Versatility has value, but for McDermott, his specialization is what could make him important to the development of others. The 30-year-old forward is an elite off-ball threat who can fire away from distance on the move or find paths to the rim on purposeful cuts. Younger players could learn how he operates, with Joe Wieskamp and Devin Vassell looking like good candidates to thrive under his tutelage. But it’s not just the shooters who could benefit from having him around. The on-ball scorers and the pick-and-roll ball handlers should reap the benefits as well. McDermott draws a lot of attention from defenses with his constant movement, and no defender is going to leave him open when he spots up beyond the arc since he’s a renowned sniper. For the young playmakers and Johnson, the spacing he provides could be crucial to their success.
As for Poeltl, the team suddenly has a lot of depth at center, but no one who can match his rim protection, deft screening, and ability to recover misses. The 26-year-old center is not only the best at those tasks among the big men in the roster, but elite at all of them, as shown by him ranking in the top six in block percentage and offensive rebound percentage last season while only trailing Steven Adams and Rudy Gobert in total screen assists. With no above-average shot creators who can create advantages of their own, having someone who can create separation for ball handlers with his picks and keep possessions alive would be essential on offense. Similarly, the perimeter defense was bad even with Murray and Derrick White around, and it should be even worse with more youth injected into the rotation, so having good backline defense will be essential.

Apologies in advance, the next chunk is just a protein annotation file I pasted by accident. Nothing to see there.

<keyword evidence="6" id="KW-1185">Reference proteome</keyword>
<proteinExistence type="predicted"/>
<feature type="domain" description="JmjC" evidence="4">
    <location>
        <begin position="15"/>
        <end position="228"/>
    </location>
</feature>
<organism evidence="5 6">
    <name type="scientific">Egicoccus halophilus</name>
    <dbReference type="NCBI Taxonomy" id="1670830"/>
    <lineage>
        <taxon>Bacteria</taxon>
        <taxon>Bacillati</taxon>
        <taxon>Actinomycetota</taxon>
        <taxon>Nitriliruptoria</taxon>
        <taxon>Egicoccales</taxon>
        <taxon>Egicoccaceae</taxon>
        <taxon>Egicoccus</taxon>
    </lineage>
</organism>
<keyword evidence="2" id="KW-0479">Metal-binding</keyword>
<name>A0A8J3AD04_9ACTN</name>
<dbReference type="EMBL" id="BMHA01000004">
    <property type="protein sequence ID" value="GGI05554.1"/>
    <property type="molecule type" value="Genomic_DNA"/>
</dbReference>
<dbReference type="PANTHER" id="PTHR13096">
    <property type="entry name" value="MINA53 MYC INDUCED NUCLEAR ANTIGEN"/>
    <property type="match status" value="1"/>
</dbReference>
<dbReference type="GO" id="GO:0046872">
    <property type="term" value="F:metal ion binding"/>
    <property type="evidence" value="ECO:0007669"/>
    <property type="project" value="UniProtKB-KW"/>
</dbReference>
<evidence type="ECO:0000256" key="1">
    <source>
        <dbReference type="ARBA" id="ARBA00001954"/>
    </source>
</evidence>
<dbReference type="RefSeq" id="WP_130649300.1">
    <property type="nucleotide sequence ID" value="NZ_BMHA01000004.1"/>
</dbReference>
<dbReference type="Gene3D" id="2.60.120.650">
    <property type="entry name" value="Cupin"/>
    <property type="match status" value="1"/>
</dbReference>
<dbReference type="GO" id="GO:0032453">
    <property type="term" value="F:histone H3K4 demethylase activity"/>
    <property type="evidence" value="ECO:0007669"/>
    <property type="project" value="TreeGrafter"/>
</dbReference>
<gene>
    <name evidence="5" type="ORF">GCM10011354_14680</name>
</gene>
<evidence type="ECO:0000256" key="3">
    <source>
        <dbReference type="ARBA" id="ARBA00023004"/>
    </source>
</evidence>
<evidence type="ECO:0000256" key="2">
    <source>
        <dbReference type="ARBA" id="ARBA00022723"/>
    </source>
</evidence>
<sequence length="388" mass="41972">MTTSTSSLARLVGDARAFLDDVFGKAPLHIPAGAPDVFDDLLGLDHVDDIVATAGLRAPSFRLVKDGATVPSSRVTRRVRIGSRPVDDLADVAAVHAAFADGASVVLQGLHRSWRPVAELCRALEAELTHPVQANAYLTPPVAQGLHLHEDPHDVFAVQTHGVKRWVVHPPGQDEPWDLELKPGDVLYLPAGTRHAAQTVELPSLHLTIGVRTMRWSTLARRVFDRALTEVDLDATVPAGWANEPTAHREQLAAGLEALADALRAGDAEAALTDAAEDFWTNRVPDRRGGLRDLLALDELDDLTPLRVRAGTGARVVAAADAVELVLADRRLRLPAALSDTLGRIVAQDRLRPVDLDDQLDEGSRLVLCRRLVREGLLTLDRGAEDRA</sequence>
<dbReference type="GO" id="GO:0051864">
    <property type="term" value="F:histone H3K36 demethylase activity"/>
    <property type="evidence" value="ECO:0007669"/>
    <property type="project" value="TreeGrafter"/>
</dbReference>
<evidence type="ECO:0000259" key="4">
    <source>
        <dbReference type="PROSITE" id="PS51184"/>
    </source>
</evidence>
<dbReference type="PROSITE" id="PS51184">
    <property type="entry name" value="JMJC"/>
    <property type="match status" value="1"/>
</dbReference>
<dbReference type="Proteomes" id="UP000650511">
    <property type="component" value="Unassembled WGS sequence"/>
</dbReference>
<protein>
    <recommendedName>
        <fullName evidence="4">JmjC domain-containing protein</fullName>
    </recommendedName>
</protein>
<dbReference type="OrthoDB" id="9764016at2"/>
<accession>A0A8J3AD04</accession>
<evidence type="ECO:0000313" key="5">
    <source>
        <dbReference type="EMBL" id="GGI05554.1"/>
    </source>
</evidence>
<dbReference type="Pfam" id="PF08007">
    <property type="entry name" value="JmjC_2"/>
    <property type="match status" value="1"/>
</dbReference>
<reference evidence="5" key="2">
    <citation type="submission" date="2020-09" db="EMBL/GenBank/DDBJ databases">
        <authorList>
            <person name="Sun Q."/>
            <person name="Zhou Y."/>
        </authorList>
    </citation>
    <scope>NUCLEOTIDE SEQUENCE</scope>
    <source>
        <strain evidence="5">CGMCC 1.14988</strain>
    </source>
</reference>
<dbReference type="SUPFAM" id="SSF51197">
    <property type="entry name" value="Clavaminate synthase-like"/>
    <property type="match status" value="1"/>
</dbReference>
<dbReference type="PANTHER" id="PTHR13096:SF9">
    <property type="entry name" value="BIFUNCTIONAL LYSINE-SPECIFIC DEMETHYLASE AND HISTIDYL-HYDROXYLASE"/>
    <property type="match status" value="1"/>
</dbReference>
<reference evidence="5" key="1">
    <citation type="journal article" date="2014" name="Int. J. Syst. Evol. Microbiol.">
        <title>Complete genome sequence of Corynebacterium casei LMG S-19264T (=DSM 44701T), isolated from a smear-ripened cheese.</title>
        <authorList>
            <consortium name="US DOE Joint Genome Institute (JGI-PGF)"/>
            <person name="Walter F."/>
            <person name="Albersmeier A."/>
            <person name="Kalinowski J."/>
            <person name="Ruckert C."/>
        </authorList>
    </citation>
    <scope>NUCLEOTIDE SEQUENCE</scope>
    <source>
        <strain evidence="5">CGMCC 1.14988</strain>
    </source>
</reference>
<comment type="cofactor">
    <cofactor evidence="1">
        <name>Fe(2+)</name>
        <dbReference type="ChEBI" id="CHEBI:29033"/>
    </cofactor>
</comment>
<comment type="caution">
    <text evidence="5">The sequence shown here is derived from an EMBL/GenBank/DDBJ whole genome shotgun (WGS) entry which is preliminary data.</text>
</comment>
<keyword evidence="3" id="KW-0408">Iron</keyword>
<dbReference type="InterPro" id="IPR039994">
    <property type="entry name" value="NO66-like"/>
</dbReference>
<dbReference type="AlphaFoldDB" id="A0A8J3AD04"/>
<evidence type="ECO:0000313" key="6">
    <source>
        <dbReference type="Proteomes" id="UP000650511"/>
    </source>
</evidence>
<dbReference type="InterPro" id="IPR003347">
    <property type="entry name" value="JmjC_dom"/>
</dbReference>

To be clear, no one is untouchable in San Antonio, and certainly not the veterans. The Spurs are in asset collection mode, so they have to listen to offers involving any of their players, especially ones who don’t fit their timeline. It just might be smart to hold off on making any moves right now if the return isn’t worth it. The veterans on the roster could simply be valuable enough to the overall development of the young guys to warrant some minutes, at least for a few more months. By the trade deadline, the coaching staff should have a better idea of who can fill what role going forward, and if the team needs help improving its lottery odds, Poeltl, McDermott, and Richardson could be shipped then, likely for similar packages than the ones other teams might be offering now.
Gong for a full teardown is perfectly reasonable at this point in the rebuild, and no one should be shocked if it happens, but a slower roster turnaround could be acceptable too. The veterans won’t likely help the team win, but if they can provide leadership and a few useful skills their younger counterparts lack, they might still have a place in San Antonio, at least for a little while longer.